Throughout the last three months of work on my Chancellor’s Undergraduate Research Fellowship project, my understanding of bioethics as an interdisciplinary field has expanded remarkably. I began the semester planning to investigate the specific, controversial case of neonatal euthanasia as a microcosm of ethical debate about a right to life and a right to die in a clinical context. I intended to build outward from existing literature analyzing the Netherlands’ Groningen Protocol to examine a European-American philosophical divide and elucidate the modification of larger, ‘traditional’ bioethics questions–such as consent and autonomy–in this unique clinical context. However, I soon realized the opportunities for integration of multiple disciplinary perspectives. With an interest in legal philosophy’s approach to similar questions, I turned to the Supreme Court’s Fourteenth Amendment jurisprudence in Washington v. Glucksberg and Vacco v. Quill. This pair of cases, decided in 1997, offers a window into the Equal Protection and Due Process Clauses, as applied to physician-assisted suicide. A more well-known series of Court rulings–Griswold, Roe, Casey, and Dobbs–may also offer insight into issues of euthanasia, and I hope to engage with these rulings in the coming months. Turning to historical perspectives, I examined natural rights discourse and found a wellspring of fascinating works to inform consideration of the modern clinical context. From Aquinas and Locke to Hobbes and Rousseau, this rich philosophical tradition is the lens through which I hope to pursue future stages of my research in the coming year.
In addition to incorporating interdisciplinary perspectives into my bioethics research, I have also found unexpected connections between this research and my academic coursework this semester. In my Honors Neurophysiology course, our weekly journal club sessions often focus on literature related to specific channelopathies or neuromuscular diseases. These discussions have catalyzed consideration of the bioethics of gene therapies and other interventions at the level of the very language of life. My Philosophy of Neuroscience course has discussed the discrepancy between public perception and expert perception of various clinical tests or imaging studies, such as functional MRI. These debates emphasize the importance of analyzing not only the bioethics of a specific clinical procedure but also the communicative physician-patient relationship, working toward a common understanding of a medical procedure. The role of the physician as an educator is a major point of interest for me. In my Honors Intellectual Foundations of Capitalism course, I have pursued research about the changing telos of education in the last four centuries and have extended my study of natural rights to understand their application in the tradition of economic philosophy. Through my Ukrainian language studies, I have applied my philosophical work to the current military conflict to examine the physician’s bioethical responsibilities in a time of armed conflict. Each of these classes has allowed me to hone my bioethics research lens through unanticipated applications and has given me the opportunity to contribute to academic discourse in other fields with my background in bioethics.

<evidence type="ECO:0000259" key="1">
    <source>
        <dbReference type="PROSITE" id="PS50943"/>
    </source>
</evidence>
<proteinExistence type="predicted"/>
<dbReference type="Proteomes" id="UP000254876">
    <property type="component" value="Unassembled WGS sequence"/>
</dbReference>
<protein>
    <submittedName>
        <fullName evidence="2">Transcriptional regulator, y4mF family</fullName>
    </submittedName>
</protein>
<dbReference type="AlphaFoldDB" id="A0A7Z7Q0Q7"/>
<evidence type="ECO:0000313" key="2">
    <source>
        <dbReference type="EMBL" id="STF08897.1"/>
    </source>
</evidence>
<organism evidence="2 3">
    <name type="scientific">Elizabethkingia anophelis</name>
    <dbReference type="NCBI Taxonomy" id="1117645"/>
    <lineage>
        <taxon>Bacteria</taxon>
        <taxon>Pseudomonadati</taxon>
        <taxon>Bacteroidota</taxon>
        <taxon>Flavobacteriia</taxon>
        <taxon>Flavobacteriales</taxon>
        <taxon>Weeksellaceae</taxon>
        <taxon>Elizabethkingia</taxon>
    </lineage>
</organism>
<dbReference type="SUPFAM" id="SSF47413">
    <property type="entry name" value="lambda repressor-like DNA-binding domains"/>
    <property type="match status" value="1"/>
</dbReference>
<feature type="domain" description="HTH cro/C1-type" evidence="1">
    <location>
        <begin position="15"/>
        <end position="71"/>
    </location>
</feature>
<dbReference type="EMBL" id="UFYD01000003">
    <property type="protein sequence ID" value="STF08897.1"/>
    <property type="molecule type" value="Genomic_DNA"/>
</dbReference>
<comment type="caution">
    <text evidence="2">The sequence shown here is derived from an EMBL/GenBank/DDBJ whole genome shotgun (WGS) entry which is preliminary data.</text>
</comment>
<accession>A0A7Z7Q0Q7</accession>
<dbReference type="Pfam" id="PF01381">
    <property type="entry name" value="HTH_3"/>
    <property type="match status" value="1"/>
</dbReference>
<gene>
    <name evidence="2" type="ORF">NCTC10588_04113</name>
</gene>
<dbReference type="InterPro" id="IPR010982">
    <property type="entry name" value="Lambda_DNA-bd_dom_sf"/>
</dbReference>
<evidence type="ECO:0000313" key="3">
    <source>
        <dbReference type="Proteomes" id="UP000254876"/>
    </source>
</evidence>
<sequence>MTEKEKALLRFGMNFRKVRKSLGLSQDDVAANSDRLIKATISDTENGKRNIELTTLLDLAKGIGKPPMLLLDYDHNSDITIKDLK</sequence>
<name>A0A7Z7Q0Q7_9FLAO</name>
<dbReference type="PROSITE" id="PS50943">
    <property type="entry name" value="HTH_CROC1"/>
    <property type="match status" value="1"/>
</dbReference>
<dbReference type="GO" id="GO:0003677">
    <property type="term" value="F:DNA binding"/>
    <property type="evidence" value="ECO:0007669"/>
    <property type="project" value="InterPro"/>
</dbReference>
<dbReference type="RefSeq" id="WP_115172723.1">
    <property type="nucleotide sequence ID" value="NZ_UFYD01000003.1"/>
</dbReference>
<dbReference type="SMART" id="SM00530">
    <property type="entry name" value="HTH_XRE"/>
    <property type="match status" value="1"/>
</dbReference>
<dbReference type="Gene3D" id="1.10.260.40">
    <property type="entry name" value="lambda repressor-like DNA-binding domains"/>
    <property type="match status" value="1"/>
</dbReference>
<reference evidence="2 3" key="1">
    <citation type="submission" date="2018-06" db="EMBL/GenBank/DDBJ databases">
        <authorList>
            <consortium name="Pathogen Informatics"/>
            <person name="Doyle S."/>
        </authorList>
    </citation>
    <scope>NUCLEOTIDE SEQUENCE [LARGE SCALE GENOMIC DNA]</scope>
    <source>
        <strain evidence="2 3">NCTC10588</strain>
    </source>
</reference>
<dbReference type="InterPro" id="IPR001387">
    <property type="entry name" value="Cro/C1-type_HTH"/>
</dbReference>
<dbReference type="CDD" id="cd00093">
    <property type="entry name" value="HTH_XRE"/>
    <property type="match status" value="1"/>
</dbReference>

The next two steps for my research are applying for official B.Phil. candidacy and pursuing full-time thesis work through this summer’s Brackenridge Fellowship. I have waited until now to officially submit my application for B.Phil. candidacy because I expected that the Chancellor’s Undergraduate Research Fellowship would help me define the specific direction of my thesis. It certainly has, and now I am ready to propose the natural rights-focused scholarship I hope to pursue in my senior year. The next stage of my research will be supported by the Brackenridge Fellowship. I am incredibly excited to engage in further bioethics scholarship–which is interdisciplinary by nature–in this intentional interdisciplinary community. I will use the case study of neonatal euthanasia that I have developed in the past three months to investigate other ‘life and death’ clinical ethics fields, including non-neonatal pediatric euthanasia, adult euthanasia, physician-assisted suicide, and palliative care. I will consider how the various levels of autonomy, consent, physician responsibility, and beneficence in each context inform the philosophical treatment of the clinical practice. By comparative analysis of these clinical contexts, juxtaposed both with the neonatal euthanasia case study and with each other, I hope to elucidate the overarching ethical posture toward ‘life and death’ interventions accepted by modern healthcare providers.